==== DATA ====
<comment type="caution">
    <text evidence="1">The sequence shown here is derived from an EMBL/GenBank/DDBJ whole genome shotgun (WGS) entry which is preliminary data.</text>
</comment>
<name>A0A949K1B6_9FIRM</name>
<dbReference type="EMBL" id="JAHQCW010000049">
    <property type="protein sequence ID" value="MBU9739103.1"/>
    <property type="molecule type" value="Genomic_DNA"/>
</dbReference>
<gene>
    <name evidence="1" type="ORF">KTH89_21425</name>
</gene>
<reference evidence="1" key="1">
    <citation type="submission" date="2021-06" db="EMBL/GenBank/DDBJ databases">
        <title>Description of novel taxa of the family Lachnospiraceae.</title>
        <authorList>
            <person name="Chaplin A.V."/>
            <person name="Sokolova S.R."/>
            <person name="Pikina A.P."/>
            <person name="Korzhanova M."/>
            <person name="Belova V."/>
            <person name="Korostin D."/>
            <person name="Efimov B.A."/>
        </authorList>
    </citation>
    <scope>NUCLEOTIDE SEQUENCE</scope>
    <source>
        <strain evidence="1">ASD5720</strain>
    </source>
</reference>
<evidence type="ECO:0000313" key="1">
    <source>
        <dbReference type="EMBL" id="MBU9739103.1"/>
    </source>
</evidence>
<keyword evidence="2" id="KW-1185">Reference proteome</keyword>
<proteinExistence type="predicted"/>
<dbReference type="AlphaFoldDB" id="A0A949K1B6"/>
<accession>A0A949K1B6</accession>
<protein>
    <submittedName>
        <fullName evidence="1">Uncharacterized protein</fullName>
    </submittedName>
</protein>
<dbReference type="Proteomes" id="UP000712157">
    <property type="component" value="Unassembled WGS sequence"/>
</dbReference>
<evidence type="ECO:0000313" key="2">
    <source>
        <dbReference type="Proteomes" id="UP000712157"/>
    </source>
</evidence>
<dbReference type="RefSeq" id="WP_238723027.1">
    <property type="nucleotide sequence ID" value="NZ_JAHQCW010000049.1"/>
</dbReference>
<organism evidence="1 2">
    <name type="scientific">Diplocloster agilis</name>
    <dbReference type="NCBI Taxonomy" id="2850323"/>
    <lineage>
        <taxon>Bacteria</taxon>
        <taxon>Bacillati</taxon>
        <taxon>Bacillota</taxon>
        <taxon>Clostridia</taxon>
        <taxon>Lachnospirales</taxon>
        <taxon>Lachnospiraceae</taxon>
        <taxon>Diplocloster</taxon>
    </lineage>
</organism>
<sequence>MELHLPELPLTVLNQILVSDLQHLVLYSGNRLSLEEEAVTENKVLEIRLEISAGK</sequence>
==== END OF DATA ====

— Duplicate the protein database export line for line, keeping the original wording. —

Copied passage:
<comment type="caution">
    <text evidence="1">The sequence shown here is derived from an EMBL/GenBank/DDBJ whole genome shotgun (WGS) entry which is preliminary data.</text>
</comment>
<name>A0A949K1B6_9FIRM</name>
<dbReference type="EMBL" id="JAHQCW010000049">
    <property type="protein sequence ID" value="MBU9739103.1"/>
    <property type="molecule type" value="Genomic_DNA"/>
</dbReference>
<gene>
    <name evidence="1" type="ORF">KTH89_21425</name>
</gene>
<reference evidence="1" key="1">
    <citation type="submission" date="2021-06" db="EMBL/GenBank/DDBJ databases">
        <title>Description of novel taxa of the family Lachnospiraceae.</title>
        <authorList>
            <person name="Chaplin A.V."/>
            <person name="Sokolova S.R."/>
            <person name="Pikina A.P."/>
            <person name="Korzhanova M."/>
            <person name="Belova V."/>
            <person name="Korostin D."/>
            <person name="Efimov B.A."/>
        </authorList>
    </citation>
    <scope>NUCLEOTIDE SEQUENCE</scope>
    <source>
        <strain evidence="1">ASD5720</strain>
    </source>
</reference>
<evidence type="ECO:0000313" key="1">
    <source>
        <dbReference type="EMBL" id="MBU9739103.1"/>
    </source>
</evidence>
<keyword evidence="2" id="KW-1185">Reference proteome</keyword>
<proteinExistence type="predicted"/>
<dbReference type="AlphaFoldDB" id="A0A949K1B6"/>
<accession>A0A949K1B6</accession>
<protein>
    <submittedName>
        <fullName evidence="1">Uncharacterized protein</fullName>
    </submittedName>
</protein>
<dbReference type="Proteomes" id="UP000712157">
    <property type="component" value="Unassembled WGS sequence"/>
</dbReference>
<evidence type="ECO:0000313" key="2">
    <source>
        <dbReference type="Proteomes" id="UP000712157"/>
    </source>
</evidence>
<dbReference type="RefSeq" id="WP_238723027.1">
    <property type="nucleotide sequence ID" value="NZ_JAHQCW010000049.1"/>
</dbReference>
<organism evidence="1 2">
    <name type="scientific">Diplocloster agilis</name>
    <dbReference type="NCBI Taxonomy" id="2850323"/>
    <lineage>
        <taxon>Bacteria</taxon>
        <taxon>Bacillati</taxon>
        <taxon>Bacillota</taxon>
        <taxon>Clostridia</taxon>
        <taxon>Lachnospirales</taxon>
        <taxon>Lachnospiraceae</taxon>
        <taxon>Diplocloster</taxon>
    </lineage>
</organism>
<sequence>MELHLPELPLTVLNQILVSDLQHLVLYSGNRLSLEEEAVTENKVLEIRLEISAGK</sequence>